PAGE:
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Chest Infections: Chest Infections I |

A Case of a Pleural Empyema Secondary to a Percutaneous Lung Biopsy FREE TO VIEW

Ting Cheng, MD; QiJian Cheng, PhD; HuanYing Wan, MD
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Ruijin Hospital North, Shanghai Jiaotong University School of Medicine, Shanghai, China


Copyright 2016, American College of Chest Physicians. All Rights Reserved.


Chest. 2016;149(4_S):A107. doi:10.1016/j.chest.2016.02.112
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SESSION TITLE: Chest Infections I

SESSION TYPE: Case Report Poster

PRESENTED ON: Sunday, April 17, 2016 at 11:45 AM - 12:45 PM

INTRODUCTION: Percutaneous needle biopsy of the lung is a useful tool in the evaluation of pulmonary abnormalities. However, percutaneous needle biopsy has some complications. We present a case of a pleural empyema secondary to a percutaneous lung biopsy.

CASE PRESENTATION: A 30-year-old Chinese male was admitted with a 2-week history of fever and sputum. The peak temperature was about 38.5 ℃ and the sputum had a fishiness smell. He often had toothache. The physical examination was unremarkable. Initial laboratory findings were significant for WBC 11*10^9/L, with 68% neutrophils and CRP 107mg/L. Chest CT scanning showed a patch of infiltration with ground grass density and segmental distribution, two nodular opacities in the infiltration with 1-2 centimeter in diameter and a hole in one of the nodules. Firstly, he was treated with Amoxicillin/clavulanic for 1 week. The symptoms including fever disappeared and blood cell count came to normal. The follow-up CT showed that the infiltration with ground grass density disappeared, the nodule with a hole shrinked with the hole disappeared, but the other nodule seemed a bit larger. A computed tomography guided percutaneous needle biopsy was performed successfully. However, two hours later the operation, he complained of left chest pain and dyspnea. The breath sound of left lung was low. The chest X-ray showed no pneumothorax or obvious pleural effusion. Two days later, he began to have fever, with the peak temperature of 38 ℃ and dyspnea, while the chest pain was alleviated. The WBC was 12*10^9/L, with 79% neutrophils, CRP was 7.3mg/dl and procalcitionin (PCT) was 0.45ng/ml. The chest CT showed moderate pleural effusion in left thorax and bilateral infiltration. A pleurocentesis was performed and the pleural fluid analysis showed: WBC 1.2*10^9/L, neutrophil: 89%, total protein 59g/L, LDH 840U/L, ADA 21U/L. Imipenem/cilastatin and vancomycin were initiated and a pigtail catheter was placed for drainage. His symptom resolved in 3 days. The infiltration of the contralateral lung disappeared 1 week later, and the infiltration and pleural effusion was mostly absorbed in one month.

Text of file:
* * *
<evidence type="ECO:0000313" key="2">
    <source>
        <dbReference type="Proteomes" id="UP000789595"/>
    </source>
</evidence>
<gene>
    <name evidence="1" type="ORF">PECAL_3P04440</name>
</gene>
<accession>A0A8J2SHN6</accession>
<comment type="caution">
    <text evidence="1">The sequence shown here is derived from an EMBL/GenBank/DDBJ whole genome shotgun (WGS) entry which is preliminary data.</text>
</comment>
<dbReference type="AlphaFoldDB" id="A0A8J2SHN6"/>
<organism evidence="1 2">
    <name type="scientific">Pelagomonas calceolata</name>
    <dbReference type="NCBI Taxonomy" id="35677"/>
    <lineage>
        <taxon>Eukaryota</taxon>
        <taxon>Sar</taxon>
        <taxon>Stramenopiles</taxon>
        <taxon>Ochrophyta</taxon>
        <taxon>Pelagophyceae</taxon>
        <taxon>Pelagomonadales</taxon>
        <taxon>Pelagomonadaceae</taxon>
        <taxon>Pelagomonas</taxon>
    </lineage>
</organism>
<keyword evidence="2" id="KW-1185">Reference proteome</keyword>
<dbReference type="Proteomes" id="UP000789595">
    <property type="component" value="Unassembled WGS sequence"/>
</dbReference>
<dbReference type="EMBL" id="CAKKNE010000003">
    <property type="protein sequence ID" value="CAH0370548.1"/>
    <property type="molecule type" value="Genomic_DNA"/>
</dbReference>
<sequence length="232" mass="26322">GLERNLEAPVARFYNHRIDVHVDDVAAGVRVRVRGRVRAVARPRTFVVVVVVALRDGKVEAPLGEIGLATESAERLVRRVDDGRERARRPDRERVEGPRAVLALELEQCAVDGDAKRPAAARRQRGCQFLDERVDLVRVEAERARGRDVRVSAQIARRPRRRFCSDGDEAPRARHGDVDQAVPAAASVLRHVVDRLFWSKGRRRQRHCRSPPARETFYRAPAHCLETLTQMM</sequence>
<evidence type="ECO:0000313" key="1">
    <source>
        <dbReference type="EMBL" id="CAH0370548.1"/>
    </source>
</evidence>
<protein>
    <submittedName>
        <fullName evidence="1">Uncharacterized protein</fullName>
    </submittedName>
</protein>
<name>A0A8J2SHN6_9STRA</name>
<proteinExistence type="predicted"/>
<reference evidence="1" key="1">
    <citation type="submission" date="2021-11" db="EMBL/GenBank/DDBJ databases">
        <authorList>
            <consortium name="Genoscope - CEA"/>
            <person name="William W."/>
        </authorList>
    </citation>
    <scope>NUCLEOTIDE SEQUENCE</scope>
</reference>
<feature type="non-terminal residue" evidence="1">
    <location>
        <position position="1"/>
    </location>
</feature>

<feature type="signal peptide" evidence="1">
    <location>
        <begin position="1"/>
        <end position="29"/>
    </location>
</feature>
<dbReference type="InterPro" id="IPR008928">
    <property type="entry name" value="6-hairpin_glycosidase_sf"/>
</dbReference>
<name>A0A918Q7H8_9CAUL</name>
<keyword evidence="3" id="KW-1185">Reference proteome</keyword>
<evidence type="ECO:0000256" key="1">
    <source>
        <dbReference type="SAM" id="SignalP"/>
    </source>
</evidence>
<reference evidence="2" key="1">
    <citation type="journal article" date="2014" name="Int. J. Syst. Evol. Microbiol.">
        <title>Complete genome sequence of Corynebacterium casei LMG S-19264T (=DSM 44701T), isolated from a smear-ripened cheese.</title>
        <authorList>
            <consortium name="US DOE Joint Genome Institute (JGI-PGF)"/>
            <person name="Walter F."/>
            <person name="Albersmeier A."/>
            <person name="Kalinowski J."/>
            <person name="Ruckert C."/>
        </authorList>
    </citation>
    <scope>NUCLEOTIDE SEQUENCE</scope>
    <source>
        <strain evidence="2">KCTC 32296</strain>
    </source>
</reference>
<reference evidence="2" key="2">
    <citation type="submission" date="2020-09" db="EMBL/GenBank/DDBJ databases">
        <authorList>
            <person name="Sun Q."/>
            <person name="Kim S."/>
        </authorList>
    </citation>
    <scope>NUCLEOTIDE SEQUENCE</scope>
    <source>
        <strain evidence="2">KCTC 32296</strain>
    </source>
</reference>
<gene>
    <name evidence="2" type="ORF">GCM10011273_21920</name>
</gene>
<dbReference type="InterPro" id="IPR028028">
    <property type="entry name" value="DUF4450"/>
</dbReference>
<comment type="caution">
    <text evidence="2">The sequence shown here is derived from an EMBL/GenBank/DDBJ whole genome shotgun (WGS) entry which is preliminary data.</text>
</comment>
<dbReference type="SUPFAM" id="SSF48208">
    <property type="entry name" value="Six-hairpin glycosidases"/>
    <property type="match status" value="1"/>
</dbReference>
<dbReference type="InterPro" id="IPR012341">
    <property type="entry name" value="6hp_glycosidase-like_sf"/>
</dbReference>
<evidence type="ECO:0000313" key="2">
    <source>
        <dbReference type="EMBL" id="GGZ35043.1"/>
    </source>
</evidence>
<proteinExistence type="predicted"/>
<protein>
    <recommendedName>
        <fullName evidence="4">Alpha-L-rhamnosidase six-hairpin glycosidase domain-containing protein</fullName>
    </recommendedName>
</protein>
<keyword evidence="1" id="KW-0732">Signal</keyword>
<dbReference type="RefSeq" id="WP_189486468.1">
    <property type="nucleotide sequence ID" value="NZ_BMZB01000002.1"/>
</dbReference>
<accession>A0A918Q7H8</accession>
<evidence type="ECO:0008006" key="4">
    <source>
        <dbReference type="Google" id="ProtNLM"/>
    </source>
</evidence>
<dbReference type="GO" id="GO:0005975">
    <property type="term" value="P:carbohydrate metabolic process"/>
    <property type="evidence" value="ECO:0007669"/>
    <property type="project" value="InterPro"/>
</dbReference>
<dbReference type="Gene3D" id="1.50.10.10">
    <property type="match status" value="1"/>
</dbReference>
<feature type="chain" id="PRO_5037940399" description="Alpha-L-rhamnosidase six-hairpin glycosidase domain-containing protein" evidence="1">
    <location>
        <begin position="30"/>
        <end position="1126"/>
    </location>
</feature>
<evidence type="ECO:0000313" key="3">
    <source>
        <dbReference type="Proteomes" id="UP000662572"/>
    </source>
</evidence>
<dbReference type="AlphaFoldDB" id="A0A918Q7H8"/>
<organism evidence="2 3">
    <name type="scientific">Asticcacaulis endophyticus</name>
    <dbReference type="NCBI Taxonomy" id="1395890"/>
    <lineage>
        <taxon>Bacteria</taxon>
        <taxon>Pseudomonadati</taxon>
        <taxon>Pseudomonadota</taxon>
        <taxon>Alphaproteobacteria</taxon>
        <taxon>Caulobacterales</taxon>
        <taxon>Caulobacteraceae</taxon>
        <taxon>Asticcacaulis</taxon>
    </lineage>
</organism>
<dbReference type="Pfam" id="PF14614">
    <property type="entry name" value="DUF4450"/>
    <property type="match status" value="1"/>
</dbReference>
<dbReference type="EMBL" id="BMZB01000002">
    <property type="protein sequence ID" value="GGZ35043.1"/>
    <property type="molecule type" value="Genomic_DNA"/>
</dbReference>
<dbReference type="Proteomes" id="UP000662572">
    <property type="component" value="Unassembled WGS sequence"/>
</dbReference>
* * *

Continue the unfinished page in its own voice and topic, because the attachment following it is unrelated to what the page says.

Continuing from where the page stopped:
DISCUSSION: Percutaneous needle biopsy of the lung is indispensable in diagnosing malignant tumor, special inflammation and infection. The common complications include pneumothorax and pulmonary hemorrhage. The rare but important complications include air embolism and tumor seeding1. No case has been reported about pleural empyema secondary to a percutaneous lung biopsy to the best of our knowledge. Amoxicillin/clavulanic is indicated in treating lung abscess and pneumonia2. However, the dissemination of the infection suggested that the focus was purulent and bacteria were still alive in it.

CONCLUSIONS: As our case demonstrates, pleural empyema can be a complication of percutaneous lung biopsy. Amoxicillin/clavulanic may not very effective in treating lung abscess.

Reference #1: Winokur and Pua et al., 2013

Reference #2: Yazbeck and Dahdel et al., 2014

DISCLOSURE: The following authors have nothing to disclose: Ting Cheng, QiJian Cheng, HuanYing Wan

No Product/Research Disclosure Information


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